Loosely-coupled professional and social networks (as opposed to technical networks) consist of people from multiple locations—who have different roles, responsibilities and experiences—who collaborate to make decisions beyond the knowledge or skills of any individual. These loosely-coupled networks would enable clinicians, researchers, patients, and informal caregivers to pool their wide diversities of knowledge, ideas, and points of view, thereby providing a larger collection of intellectual resource and offering access to a greater variety of non-redundant information and knowledge on which to base decisions.

For example, collaborating researchers and clinicians would foster the emergence of health science knowledge by analyzing, discussing, and interpreting care process and outcome data in light of patients’ diagnoses and qualities. This would promote the development and evolution of virtual patient models by transforming this knowledge into evolving evidence-based guidelines aimed at the continuous improvement of care effectiveness and efficiency.
Another important thing these collaborative networks can do is share and "play seriously with" different virtual patient models. That is, they would compare models and test them for their ability to reflect reality accurately; they manipulate the models to represent different scenarios, such as "what if" scenarios about the probability of future occurrences; and they discuss the assumptions and results the models produce. When they find models that disagree or generate invalid results, they examine the fundamental assumptions built into the models, looking for logical flaws and inconsistencies and debating about the assumptions and practical value of the model. By challenging the model's assumptions, useful counterintuitive insights often emerge, innovative thought is sparked, new questions arise, and compelling and unexpected issues are discovered. This means that sharing and playing with models is an effective path to innovation and value creation.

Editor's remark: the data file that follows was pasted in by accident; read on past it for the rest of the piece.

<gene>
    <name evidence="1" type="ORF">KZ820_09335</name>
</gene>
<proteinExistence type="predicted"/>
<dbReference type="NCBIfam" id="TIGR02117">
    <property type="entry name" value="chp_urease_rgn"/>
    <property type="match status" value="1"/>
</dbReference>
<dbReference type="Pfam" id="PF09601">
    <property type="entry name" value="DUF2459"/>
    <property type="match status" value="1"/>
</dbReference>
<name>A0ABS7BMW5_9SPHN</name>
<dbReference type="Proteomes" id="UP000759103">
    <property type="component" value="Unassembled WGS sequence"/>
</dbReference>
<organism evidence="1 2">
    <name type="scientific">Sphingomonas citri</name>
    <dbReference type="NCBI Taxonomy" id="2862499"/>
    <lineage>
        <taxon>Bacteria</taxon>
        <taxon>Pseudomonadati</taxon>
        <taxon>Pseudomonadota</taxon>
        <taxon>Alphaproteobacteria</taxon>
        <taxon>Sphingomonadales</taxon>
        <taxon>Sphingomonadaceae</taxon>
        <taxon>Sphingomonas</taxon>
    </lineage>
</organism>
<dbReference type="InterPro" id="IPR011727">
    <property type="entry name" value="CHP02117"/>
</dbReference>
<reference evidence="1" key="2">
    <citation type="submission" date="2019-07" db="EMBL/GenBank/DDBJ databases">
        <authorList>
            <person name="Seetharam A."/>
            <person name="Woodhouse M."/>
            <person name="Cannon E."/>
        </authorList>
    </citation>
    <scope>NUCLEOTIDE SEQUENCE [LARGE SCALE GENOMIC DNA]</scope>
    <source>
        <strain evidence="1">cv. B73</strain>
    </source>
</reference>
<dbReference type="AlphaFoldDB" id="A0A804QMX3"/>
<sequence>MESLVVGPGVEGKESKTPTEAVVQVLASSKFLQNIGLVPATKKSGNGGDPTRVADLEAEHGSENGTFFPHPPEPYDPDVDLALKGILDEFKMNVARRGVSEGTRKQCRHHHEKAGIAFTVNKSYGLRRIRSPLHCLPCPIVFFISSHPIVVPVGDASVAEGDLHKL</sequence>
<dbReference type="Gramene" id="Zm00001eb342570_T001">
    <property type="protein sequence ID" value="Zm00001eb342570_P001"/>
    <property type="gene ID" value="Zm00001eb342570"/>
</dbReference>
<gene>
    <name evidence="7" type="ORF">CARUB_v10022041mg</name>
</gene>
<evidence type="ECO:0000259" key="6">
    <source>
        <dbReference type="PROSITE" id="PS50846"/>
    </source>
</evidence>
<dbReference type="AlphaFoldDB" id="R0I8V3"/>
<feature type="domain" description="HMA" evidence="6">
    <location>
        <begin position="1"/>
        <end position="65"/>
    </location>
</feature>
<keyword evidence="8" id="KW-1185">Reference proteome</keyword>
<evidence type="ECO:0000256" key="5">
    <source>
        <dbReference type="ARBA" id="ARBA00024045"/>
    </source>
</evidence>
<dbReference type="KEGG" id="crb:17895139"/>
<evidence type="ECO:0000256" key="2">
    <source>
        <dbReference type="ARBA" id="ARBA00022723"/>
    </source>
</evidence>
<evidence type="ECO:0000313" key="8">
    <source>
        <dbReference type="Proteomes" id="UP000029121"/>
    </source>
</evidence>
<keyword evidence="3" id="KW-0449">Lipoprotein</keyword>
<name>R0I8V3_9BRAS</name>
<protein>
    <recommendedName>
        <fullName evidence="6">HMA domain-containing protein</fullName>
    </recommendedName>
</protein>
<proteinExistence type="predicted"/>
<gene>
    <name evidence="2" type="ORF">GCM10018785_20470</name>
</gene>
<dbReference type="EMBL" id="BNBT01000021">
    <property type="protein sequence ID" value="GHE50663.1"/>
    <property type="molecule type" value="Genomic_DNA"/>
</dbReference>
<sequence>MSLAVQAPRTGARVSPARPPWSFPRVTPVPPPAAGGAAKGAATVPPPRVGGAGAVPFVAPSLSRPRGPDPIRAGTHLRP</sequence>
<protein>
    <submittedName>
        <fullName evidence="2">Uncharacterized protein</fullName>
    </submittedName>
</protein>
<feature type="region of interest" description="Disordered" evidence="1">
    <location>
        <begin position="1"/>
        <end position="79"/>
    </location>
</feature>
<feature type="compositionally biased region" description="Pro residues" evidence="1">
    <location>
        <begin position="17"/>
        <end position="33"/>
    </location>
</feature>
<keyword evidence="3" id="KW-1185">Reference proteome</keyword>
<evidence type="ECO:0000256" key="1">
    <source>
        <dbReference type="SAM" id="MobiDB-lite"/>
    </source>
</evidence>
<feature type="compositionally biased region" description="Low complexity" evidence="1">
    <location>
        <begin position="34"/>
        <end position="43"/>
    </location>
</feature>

As such, these loosely-coupled networks provide the greatest opportunities for emerging creative ways to develop, evolve, and use the virtual patient models that provide PCCS.
These loosely-coupled networks should be supported by a cyberinfrastructure that, as described by the National Science Foundation,"…combines computing, information management, networking and intelligent sensing systems into powerful tools for…collecting and analyzing large volumes of data, performing experiments with computer models and bringing together collaborators from many disciplines." [Ref: NSF]. The cyberinfrastructure should be secure, economical, easy-to-use, and convenient.

Fitting the HIT tools into clinical workflows

PCCS-enabled HIT tools should assist clinicians in making decisions during their natural course of work, rather than requiring major adjustments of their workflows. This would increase the likelihood that clinicians will take advantage of that PCCS.